This is the fifth in a five-post series on a direct mail make-over currently being tested by the University of California at Berkeley (Cal)
. Read Part 1
| Part 2
| Part 3
| Part 4
This week I have chronicled the story of how Cal’s fundraisers took a new approach to turning alumni into annual donors by creating a graphic-driven, audience-directed, full-color brochure. While the results of the direct mail campaign aren’t in yet, I believe you can still pull several lessons from their experience.
1) Connect with your audience’s memories and emotions. A large group of alumni has never responded positively to Cal’s annual appeals. Instead of continuing to send them more of the same kind of mail that didn’t work, hoping that the alumni would change their minds, Cal conducted focus groups. They honed in on some themes they heard directly from those alumni, and worked with those concepts, even though they weren’t all necessarily positive (e.g., Cal is big, impersonal place.)
2) Try something new and test it. This is the first time Cal has produced a brochure as bold as this one. But rather than sending it out in the world all alone to see how it performs, they also wrote a traditional business letter using the same theme. This split-testing will tell them much more about the success of the brochure than if they had sent it out alone.
3) Let your ideas evolve. Cal started with a cookie cutterÂ theme based on focus groups. But it simply didn’t work. Rather than abandoning the concept completely or sticking with it simply because the focus groups had used that terminology, the fundraising team let the idea evolve into one that worked. I compare it to kneading bread dough until it is smooth and shiny. I have a folder on my computer labeled still cookingÂ for article ideas that aren’t quite ready for publication. I’ve found that it takes at least three iterations from the original concept before the images and text of an idea really gel. (Enough cooking metaphors; you get the idea.)
4) Let the graphics talk. The Cal piece works graphically because it appeals to our natural curiosity, but still provides enough clues that we don’t stray too far away. Take the Trendsetters tagline, with the Rolling Stone cover of Bono. Now, I know Bono didn’t go to Cal, so I’m thinking, “What’s the connection? Let me read this small type down here.”Â Turns out Jann Wenner, ’67, is the cofounder and publisher of Rolling Stone Magazine and upon closer inspection of the image, I see that he wrote the cover story on Bono. (I personally think that using the Bono cover is also a subliminal message since he is now one of the faces of modern philanthropy, but Cal says that’s not the primary reason why they chose it.)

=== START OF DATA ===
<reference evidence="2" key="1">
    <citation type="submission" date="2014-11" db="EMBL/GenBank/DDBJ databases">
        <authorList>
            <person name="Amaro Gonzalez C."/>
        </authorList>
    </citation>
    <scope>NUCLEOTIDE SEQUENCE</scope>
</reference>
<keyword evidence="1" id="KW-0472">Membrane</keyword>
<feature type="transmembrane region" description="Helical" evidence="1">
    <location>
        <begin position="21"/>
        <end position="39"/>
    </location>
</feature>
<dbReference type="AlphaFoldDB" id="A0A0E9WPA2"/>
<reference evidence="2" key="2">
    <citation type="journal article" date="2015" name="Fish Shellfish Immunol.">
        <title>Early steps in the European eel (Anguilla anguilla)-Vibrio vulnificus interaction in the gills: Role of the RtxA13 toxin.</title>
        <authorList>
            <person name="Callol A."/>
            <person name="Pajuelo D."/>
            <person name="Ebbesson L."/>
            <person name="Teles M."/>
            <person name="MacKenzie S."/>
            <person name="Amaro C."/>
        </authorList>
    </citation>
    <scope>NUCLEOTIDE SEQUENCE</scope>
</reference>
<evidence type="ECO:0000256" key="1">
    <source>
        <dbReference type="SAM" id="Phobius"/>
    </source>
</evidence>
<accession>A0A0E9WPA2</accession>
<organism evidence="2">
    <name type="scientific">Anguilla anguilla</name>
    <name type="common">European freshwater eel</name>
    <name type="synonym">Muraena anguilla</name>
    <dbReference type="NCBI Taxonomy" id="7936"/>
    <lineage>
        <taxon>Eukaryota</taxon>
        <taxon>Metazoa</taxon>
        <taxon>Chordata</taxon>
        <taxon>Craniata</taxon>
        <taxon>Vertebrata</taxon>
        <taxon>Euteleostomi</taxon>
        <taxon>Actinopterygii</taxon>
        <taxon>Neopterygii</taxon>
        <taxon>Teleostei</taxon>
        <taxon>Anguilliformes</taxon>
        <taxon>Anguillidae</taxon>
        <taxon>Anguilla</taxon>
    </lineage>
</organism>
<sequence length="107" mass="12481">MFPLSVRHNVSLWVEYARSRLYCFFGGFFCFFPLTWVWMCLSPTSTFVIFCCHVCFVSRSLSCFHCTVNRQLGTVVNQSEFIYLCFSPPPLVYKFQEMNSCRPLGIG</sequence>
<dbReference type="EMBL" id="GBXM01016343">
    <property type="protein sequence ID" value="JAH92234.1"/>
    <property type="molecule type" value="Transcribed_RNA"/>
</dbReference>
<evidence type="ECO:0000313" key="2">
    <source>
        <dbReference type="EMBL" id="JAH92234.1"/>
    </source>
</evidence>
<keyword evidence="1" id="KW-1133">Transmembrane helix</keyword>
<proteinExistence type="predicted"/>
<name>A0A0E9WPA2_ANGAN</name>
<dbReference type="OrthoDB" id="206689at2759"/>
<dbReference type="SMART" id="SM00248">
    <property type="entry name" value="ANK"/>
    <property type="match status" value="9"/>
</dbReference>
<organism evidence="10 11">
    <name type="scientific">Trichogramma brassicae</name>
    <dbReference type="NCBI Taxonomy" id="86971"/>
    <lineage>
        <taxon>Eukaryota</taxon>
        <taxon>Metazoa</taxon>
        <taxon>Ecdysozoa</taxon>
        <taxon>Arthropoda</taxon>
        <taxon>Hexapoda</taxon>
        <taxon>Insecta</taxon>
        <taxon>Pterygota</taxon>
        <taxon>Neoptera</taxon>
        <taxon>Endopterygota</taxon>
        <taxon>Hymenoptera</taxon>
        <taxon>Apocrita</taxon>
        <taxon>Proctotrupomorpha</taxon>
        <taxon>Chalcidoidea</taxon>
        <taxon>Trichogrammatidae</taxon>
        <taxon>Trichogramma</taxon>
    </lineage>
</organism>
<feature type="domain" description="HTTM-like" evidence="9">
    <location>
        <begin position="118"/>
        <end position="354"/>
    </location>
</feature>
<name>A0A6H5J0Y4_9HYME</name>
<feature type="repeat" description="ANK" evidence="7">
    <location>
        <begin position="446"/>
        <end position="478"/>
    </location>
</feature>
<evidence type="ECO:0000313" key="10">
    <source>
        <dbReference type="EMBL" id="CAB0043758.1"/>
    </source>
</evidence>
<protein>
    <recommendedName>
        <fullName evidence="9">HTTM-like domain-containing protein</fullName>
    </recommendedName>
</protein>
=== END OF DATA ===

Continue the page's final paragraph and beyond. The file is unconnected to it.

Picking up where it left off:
5) Use “You”Â Without Being So Obvious. The first drafts were full of “you”Â statements –â€œyou this, you that” and they were too presumptuous. While I am completely on the “You”Â bandwagon for nonprofit marketing, especially donor communications, some people are taking it too far. I believe smart donors can see through it, and once everyone employs this technique, the effectiveness of that single word alone will dim. What will not fade, however, is the power of more creative, sophisticated messages that are built off the concept of “You, the donor”Â without overdoing it.
I hope you enjoyed the series this week. Let me know what you think by leaving a comment on any of the installments.
Special thanks to Amy Cranch and Virginia Gray of Cal for their detailed, honest accounts of the process!